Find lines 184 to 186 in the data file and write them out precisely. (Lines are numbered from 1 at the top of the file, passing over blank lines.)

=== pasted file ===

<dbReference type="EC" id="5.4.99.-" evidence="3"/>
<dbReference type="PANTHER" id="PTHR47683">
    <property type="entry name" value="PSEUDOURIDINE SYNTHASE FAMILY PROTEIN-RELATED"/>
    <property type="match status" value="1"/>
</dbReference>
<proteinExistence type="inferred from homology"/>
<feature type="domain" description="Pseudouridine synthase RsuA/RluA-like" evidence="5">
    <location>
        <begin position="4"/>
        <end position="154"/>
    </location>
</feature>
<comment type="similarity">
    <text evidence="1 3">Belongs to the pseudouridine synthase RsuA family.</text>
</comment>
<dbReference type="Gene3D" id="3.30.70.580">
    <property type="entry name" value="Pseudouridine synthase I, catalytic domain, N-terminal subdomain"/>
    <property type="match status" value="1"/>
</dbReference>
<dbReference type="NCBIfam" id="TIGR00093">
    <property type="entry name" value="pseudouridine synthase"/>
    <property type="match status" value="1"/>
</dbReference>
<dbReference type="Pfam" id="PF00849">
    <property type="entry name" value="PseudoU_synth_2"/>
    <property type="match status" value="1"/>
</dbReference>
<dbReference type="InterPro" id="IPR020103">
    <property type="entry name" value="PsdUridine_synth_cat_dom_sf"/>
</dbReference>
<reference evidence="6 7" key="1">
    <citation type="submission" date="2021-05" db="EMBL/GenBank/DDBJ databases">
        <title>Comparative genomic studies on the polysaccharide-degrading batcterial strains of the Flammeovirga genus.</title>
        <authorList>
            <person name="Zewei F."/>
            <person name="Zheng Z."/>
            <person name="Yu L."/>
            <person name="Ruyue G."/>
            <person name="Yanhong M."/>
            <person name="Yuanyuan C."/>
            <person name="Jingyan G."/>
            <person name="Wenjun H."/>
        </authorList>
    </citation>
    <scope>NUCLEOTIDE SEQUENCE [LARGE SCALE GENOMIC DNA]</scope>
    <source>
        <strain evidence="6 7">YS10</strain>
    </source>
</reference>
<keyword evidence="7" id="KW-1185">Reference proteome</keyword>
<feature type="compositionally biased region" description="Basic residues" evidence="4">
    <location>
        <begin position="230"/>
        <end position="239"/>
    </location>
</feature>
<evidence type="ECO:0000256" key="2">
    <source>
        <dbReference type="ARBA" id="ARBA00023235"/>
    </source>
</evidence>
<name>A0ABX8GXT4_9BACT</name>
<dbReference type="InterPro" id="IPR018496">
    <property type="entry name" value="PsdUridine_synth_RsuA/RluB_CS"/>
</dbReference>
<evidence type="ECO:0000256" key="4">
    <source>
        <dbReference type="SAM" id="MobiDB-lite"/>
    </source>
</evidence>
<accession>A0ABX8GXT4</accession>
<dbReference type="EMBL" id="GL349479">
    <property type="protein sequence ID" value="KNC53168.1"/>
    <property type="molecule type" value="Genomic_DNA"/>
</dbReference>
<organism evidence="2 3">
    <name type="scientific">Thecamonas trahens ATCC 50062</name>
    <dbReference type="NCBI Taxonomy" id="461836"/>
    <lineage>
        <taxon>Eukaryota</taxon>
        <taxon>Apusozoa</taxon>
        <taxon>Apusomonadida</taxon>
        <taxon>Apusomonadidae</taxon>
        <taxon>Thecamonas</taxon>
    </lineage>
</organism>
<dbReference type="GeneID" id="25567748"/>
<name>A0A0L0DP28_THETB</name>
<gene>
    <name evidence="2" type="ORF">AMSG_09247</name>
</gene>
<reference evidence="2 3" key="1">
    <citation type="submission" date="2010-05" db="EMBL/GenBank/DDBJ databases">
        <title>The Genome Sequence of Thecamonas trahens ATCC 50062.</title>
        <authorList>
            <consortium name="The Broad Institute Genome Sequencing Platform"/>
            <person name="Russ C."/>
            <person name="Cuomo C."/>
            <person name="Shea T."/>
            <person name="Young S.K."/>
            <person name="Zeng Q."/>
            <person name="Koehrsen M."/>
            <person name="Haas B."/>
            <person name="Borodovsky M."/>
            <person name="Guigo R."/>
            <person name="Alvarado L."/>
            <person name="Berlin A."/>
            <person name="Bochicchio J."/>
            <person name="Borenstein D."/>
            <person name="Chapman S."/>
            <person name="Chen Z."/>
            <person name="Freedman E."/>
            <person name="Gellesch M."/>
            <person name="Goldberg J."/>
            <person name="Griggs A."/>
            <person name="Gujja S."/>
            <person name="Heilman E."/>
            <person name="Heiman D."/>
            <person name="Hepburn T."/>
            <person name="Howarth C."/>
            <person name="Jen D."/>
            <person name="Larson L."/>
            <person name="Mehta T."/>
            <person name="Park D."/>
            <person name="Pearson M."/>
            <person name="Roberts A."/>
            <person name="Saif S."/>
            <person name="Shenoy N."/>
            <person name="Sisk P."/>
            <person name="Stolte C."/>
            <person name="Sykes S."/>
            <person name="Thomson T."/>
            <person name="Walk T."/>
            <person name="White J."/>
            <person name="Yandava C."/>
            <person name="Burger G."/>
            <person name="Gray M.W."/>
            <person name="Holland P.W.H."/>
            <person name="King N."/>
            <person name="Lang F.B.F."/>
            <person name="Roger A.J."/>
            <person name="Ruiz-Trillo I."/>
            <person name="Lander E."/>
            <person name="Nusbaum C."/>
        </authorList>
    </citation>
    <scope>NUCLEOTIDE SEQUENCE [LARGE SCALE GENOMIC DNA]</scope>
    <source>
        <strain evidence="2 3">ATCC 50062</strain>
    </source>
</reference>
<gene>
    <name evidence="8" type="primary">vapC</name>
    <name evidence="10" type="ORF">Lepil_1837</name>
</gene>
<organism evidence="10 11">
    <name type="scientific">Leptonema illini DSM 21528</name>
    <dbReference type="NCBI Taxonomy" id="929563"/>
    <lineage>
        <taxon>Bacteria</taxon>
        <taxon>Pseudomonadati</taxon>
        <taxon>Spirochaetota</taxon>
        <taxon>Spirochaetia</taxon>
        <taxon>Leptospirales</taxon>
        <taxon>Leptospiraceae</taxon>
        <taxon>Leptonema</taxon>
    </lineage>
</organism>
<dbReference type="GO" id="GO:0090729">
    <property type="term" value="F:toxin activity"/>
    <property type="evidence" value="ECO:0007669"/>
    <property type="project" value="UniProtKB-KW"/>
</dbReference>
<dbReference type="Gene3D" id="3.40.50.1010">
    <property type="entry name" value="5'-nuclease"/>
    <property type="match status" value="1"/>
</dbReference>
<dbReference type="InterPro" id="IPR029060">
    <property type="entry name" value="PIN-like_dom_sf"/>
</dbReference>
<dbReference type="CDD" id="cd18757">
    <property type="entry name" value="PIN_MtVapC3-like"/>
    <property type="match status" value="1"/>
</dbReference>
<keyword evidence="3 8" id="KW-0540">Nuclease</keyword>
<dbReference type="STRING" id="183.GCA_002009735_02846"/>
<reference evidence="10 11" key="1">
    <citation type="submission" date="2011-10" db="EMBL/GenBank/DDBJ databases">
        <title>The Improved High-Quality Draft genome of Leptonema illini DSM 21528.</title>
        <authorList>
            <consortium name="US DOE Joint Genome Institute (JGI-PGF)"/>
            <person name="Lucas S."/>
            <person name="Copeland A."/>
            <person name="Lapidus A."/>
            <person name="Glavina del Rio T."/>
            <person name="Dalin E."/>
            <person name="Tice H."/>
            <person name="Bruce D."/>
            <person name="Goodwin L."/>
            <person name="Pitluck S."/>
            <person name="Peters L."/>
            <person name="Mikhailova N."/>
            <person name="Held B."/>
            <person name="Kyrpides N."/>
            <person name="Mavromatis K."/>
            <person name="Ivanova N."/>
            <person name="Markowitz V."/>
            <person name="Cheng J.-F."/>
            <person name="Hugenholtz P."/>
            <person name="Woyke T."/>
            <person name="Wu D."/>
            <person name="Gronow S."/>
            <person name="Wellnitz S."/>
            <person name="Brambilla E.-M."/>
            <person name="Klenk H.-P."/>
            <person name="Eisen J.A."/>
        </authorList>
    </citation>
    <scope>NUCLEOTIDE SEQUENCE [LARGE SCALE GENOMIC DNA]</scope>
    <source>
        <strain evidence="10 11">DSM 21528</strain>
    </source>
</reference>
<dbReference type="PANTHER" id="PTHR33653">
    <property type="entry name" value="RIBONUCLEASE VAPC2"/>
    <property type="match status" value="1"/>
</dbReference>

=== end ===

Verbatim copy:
</dbReference>
<keyword evidence="3 8" id="KW-0540">Nuclease</keyword>
<dbReference type="STRING" id="183.GCA_002009735_02846"/>